Configuring your application

Configuring your application is done by creating sample utterances annotated in the Speechly Annotation Language (SAL).

Speechly is a tool for building complex voice user interfaces. In order to build a voice based user interface, your application needs to understand what is being said. Instead of hardcoding commands and responses to these commands, Speechly is given example utterances, which are annotated using our unique Speechly Annotation Language (SAL).

A figure explaining one utterance with its intent and entities tagged by using Speechly Annotation Language
An utterance annotated using the Speechly Annotation Language.

Intents and entities

For each example utterance, an intent and one or more entities need to be annotated.

Whether a user says, “One pizza Margherita, please” or “I’d like to have one pizza Margherita,” the intent there is the same – to get some pizza – but the way it is said differs quite a lot. That’s why we have to provide our model with examples of how the intent of ordering pizza may be expressed.

Entities can be thought of as modifiers for the intent. The utterances, “One pizza Margherita, please” and “I’d like to have one pizza Diavola,” express the same intent – that of ordering pizza – but they have one significant difference: the particular pizza the customer wants. So, the actual pizza (i.e., “pizza Margherita” and “pizza Diavola”) can be thought of modifying the order intent.

Because of the machine learning algorithms we employ, you don’t have to write every single possible utterance to your examples. That’s precisely why they are called examples. On the other hand, the more examples the model is provided with, the better it works. It’s impossible to say the exact number of example utterances a model should be given, but on a general note, the bigger the sample size, the better. Collecting real-life data from users and updating the model periodically is also recommended.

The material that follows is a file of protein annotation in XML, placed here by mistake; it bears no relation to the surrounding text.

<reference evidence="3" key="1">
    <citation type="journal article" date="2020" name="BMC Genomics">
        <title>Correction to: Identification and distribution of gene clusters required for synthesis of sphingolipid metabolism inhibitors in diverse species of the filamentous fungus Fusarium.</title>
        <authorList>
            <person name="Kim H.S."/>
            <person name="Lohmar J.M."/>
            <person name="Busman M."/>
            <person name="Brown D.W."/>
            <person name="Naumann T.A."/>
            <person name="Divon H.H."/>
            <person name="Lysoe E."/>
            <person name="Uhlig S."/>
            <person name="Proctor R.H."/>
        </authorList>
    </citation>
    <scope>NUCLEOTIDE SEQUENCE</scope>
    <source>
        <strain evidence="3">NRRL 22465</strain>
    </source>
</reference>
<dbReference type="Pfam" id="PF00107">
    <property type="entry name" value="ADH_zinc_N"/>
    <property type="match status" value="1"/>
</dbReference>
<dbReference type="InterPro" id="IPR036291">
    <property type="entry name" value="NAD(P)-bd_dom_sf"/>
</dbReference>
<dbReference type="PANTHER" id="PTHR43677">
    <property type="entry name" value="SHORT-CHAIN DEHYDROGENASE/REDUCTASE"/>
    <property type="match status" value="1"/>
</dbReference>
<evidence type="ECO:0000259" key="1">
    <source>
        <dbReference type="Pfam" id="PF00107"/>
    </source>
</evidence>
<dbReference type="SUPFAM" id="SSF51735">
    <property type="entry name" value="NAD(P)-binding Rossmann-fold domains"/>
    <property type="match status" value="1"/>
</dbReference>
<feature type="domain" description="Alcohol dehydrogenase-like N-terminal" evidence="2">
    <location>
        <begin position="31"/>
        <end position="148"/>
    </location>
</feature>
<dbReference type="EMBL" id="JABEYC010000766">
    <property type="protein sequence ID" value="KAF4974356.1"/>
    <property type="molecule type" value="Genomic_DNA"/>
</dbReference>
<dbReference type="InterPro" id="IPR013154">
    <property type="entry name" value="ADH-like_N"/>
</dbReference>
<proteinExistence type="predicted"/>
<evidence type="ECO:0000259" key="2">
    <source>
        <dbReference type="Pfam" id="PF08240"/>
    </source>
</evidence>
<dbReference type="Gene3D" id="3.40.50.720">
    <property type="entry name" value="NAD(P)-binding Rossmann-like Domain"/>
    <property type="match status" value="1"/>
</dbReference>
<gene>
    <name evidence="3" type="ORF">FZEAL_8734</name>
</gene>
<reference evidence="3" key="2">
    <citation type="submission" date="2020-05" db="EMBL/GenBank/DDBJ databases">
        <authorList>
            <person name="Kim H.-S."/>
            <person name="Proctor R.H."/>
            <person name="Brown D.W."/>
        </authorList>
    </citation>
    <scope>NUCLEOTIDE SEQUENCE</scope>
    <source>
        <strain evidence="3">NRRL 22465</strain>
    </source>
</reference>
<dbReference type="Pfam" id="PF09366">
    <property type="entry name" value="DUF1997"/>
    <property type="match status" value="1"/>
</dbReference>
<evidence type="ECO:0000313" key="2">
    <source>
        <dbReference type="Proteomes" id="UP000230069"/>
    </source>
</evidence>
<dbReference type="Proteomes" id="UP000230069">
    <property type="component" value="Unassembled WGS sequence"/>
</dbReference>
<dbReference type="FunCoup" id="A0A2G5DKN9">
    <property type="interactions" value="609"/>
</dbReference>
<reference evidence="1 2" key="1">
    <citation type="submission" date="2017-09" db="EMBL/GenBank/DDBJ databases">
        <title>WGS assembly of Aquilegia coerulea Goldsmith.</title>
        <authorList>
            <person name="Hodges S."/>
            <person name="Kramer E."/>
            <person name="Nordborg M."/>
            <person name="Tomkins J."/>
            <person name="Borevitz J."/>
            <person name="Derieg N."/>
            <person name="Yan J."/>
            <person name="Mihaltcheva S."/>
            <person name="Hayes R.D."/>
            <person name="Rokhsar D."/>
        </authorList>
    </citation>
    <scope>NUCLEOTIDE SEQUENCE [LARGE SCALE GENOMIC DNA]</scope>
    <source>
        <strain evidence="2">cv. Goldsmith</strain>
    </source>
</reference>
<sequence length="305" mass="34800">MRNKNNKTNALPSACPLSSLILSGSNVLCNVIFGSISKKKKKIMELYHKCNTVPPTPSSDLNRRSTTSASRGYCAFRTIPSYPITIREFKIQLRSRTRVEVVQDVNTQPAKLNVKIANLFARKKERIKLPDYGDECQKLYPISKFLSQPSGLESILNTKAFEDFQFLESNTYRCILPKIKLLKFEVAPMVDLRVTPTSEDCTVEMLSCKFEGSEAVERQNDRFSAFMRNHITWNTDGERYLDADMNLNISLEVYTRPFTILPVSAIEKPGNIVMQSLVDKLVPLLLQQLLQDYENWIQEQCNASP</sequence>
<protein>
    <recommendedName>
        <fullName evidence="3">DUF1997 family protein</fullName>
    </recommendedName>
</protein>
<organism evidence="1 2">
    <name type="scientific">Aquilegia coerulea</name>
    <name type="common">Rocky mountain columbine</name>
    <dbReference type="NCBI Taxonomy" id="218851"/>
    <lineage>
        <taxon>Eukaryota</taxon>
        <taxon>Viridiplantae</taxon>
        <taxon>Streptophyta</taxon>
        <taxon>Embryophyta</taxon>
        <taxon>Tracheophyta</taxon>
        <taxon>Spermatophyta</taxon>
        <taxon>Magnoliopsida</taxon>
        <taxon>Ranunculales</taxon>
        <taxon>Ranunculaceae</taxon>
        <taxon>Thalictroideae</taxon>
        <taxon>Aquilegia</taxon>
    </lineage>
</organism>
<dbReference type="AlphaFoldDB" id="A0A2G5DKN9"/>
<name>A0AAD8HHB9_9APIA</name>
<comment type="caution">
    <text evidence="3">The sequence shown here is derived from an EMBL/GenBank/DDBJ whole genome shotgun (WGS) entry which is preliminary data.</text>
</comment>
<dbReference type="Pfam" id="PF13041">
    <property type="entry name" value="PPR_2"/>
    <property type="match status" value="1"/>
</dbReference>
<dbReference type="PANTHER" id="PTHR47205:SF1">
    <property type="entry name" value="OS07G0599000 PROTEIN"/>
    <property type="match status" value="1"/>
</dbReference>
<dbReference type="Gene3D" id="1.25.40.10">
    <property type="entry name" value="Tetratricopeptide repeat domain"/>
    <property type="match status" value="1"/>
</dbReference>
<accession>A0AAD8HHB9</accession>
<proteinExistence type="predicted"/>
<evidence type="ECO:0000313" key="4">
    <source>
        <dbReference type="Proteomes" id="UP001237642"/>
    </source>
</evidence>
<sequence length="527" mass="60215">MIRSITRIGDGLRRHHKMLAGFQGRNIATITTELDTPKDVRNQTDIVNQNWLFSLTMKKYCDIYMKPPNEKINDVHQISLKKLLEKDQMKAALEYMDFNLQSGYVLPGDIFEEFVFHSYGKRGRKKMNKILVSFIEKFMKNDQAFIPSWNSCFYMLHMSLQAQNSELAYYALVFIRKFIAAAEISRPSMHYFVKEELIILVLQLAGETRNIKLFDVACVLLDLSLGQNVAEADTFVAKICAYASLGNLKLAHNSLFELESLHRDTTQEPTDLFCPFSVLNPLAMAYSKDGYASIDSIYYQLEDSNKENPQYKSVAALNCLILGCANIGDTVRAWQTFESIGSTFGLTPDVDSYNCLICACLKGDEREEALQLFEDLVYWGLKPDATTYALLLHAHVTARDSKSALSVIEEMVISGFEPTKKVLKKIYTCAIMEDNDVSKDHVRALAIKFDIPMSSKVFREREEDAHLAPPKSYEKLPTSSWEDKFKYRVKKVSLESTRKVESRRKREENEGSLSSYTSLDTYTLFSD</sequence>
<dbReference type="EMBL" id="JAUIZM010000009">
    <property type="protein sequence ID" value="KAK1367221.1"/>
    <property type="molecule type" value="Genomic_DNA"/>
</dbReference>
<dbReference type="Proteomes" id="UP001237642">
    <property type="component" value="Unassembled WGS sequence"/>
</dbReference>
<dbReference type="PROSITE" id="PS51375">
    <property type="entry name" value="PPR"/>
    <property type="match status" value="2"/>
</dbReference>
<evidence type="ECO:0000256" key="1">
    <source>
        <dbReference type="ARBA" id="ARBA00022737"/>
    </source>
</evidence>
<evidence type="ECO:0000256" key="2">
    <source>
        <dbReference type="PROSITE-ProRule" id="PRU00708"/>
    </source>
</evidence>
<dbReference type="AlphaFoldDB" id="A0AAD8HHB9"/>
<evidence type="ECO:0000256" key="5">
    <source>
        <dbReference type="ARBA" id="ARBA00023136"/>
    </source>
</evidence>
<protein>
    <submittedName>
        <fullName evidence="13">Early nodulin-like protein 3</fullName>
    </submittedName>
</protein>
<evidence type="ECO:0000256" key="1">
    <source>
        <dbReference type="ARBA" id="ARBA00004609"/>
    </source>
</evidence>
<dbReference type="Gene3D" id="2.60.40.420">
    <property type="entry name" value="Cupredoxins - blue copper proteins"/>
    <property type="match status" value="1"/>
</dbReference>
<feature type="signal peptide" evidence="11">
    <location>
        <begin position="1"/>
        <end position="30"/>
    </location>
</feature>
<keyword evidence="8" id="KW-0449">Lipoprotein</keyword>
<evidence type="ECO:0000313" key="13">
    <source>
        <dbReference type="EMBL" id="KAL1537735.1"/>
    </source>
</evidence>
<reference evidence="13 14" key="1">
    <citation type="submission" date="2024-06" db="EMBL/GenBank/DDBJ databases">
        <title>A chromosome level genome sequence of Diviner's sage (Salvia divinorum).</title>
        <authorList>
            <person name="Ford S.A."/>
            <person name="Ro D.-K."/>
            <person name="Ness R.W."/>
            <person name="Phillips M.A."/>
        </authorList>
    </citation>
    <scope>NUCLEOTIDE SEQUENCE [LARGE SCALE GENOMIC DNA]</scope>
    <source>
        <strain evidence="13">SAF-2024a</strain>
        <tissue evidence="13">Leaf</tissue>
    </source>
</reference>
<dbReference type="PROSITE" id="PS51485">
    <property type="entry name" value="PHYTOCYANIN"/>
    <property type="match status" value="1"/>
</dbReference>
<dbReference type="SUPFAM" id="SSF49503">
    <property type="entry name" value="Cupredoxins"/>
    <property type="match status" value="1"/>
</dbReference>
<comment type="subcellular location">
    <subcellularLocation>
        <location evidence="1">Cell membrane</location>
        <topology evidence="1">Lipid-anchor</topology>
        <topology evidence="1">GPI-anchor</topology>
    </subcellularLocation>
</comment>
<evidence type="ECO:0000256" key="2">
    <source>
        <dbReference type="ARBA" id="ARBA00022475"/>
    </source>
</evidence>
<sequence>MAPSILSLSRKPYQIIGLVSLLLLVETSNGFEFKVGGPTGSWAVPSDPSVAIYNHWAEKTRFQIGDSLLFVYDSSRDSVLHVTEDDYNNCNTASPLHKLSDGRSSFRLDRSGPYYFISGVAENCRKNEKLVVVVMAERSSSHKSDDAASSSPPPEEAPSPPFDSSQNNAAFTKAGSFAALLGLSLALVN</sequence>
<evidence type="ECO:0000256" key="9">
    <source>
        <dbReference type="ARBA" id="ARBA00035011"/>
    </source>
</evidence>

Your model can have as many intents and entities as needed.

Allowed characters

Intent and entity names can only contain letters (a-z) in lower and upper case, numbers, and characters - and _.

Annotating in the Speechly Dashboard

Screenshot from the Speechly Dashboard SLU Examples configuration view
The SLU Examples configuration view.

Annotation is a major part of your application, and you should spend some time building and developing your examples. When you add a new intent or entity, make sure to add it to the correct list on the right-hand-side in the SLU example editor. This helps you spot typos in your configuration.

The Speechly Annotation Language is pretty expressive, and we only covered the bare minimum here. Please head on to Speechly Annotation Language (SAL) to learn more!

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Last updated by karoliina-louhema on September 17, 2020 at 13:46 +0300

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